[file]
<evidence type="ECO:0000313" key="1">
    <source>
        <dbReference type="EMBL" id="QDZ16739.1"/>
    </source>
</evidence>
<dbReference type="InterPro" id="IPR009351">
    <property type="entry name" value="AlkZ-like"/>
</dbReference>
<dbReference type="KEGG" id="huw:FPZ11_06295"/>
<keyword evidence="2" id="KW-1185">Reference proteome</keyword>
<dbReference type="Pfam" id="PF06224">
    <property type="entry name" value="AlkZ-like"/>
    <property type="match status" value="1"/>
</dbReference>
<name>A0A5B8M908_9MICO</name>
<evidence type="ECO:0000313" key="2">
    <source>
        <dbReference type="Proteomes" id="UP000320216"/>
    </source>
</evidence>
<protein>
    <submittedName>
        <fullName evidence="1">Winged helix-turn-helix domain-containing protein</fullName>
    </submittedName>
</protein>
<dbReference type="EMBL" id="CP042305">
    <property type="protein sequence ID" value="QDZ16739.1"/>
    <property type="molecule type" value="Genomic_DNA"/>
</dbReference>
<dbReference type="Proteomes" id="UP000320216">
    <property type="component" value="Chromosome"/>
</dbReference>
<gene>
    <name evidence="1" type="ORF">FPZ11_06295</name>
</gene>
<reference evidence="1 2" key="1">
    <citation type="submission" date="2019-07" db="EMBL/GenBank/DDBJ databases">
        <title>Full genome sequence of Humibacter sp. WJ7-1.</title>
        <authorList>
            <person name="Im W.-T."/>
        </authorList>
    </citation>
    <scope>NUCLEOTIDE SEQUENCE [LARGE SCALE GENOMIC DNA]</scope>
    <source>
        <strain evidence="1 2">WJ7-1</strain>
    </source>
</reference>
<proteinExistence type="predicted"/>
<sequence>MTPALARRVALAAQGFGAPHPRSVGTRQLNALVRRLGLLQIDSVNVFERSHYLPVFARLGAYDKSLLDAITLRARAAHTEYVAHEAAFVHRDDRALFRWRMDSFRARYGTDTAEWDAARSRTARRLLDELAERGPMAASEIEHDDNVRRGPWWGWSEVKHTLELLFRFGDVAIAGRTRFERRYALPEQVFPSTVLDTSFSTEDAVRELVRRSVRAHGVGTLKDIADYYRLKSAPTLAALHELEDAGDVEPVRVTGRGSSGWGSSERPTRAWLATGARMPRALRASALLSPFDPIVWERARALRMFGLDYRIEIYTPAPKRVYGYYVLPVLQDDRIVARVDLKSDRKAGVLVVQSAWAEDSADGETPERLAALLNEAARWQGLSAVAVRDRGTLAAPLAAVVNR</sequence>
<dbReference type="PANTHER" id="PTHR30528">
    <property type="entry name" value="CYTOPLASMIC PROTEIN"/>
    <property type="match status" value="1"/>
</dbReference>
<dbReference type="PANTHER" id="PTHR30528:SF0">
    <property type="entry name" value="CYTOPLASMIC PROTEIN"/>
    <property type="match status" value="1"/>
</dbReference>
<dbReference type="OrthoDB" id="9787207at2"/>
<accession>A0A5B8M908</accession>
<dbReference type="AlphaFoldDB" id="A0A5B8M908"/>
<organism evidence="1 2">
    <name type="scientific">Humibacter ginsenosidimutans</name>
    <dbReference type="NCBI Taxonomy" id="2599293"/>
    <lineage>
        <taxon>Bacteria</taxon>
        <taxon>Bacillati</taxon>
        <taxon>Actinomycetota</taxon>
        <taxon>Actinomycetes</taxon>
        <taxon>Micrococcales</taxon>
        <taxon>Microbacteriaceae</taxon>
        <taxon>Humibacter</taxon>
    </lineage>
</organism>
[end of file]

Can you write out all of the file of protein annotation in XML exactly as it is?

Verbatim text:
<evidence type="ECO:0000313" key="1">
    <source>
        <dbReference type="EMBL" id="QDZ16739.1"/>
    </source>
</evidence>
<dbReference type="InterPro" id="IPR009351">
    <property type="entry name" value="AlkZ-like"/>
</dbReference>
<dbReference type="KEGG" id="huw:FPZ11_06295"/>
<keyword evidence="2" id="KW-1185">Reference proteome</keyword>
<dbReference type="Pfam" id="PF06224">
    <property type="entry name" value="AlkZ-like"/>
    <property type="match status" value="1"/>
</dbReference>
<name>A0A5B8M908_9MICO</name>
<evidence type="ECO:0000313" key="2">
    <source>
        <dbReference type="Proteomes" id="UP000320216"/>
    </source>
</evidence>
<protein>
    <submittedName>
        <fullName evidence="1">Winged helix-turn-helix domain-containing protein</fullName>
    </submittedName>
</protein>
<dbReference type="EMBL" id="CP042305">
    <property type="protein sequence ID" value="QDZ16739.1"/>
    <property type="molecule type" value="Genomic_DNA"/>
</dbReference>
<dbReference type="Proteomes" id="UP000320216">
    <property type="component" value="Chromosome"/>
</dbReference>
<gene>
    <name evidence="1" type="ORF">FPZ11_06295</name>
</gene>
<reference evidence="1 2" key="1">
    <citation type="submission" date="2019-07" db="EMBL/GenBank/DDBJ databases">
        <title>Full genome sequence of Humibacter sp. WJ7-1.</title>
        <authorList>
            <person name="Im W.-T."/>
        </authorList>
    </citation>
    <scope>NUCLEOTIDE SEQUENCE [LARGE SCALE GENOMIC DNA]</scope>
    <source>
        <strain evidence="1 2">WJ7-1</strain>
    </source>
</reference>
<proteinExistence type="predicted"/>
<sequence>MTPALARRVALAAQGFGAPHPRSVGTRQLNALVRRLGLLQIDSVNVFERSHYLPVFARLGAYDKSLLDAITLRARAAHTEYVAHEAAFVHRDDRALFRWRMDSFRARYGTDTAEWDAARSRTARRLLDELAERGPMAASEIEHDDNVRRGPWWGWSEVKHTLELLFRFGDVAIAGRTRFERRYALPEQVFPSTVLDTSFSTEDAVRELVRRSVRAHGVGTLKDIADYYRLKSAPTLAALHELEDAGDVEPVRVTGRGSSGWGSSERPTRAWLATGARMPRALRASALLSPFDPIVWERARALRMFGLDYRIEIYTPAPKRVYGYYVLPVLQDDRIVARVDLKSDRKAGVLVVQSAWAEDSADGETPERLAALLNEAARWQGLSAVAVRDRGTLAAPLAAVVNR</sequence>
<dbReference type="PANTHER" id="PTHR30528">
    <property type="entry name" value="CYTOPLASMIC PROTEIN"/>
    <property type="match status" value="1"/>
</dbReference>
<dbReference type="PANTHER" id="PTHR30528:SF0">
    <property type="entry name" value="CYTOPLASMIC PROTEIN"/>
    <property type="match status" value="1"/>
</dbReference>
<dbReference type="OrthoDB" id="9787207at2"/>
<accession>A0A5B8M908</accession>
<dbReference type="AlphaFoldDB" id="A0A5B8M908"/>
<organism evidence="1 2">
    <name type="scientific">Humibacter ginsenosidimutans</name>
    <dbReference type="NCBI Taxonomy" id="2599293"/>
    <lineage>
        <taxon>Bacteria</taxon>
        <taxon>Bacillati</taxon>
        <taxon>Actinomycetota</taxon>
        <taxon>Actinomycetes</taxon>
        <taxon>Micrococcales</taxon>
        <taxon>Microbacteriaceae</taxon>
        <taxon>Humibacter</taxon>
    </lineage>
</organism>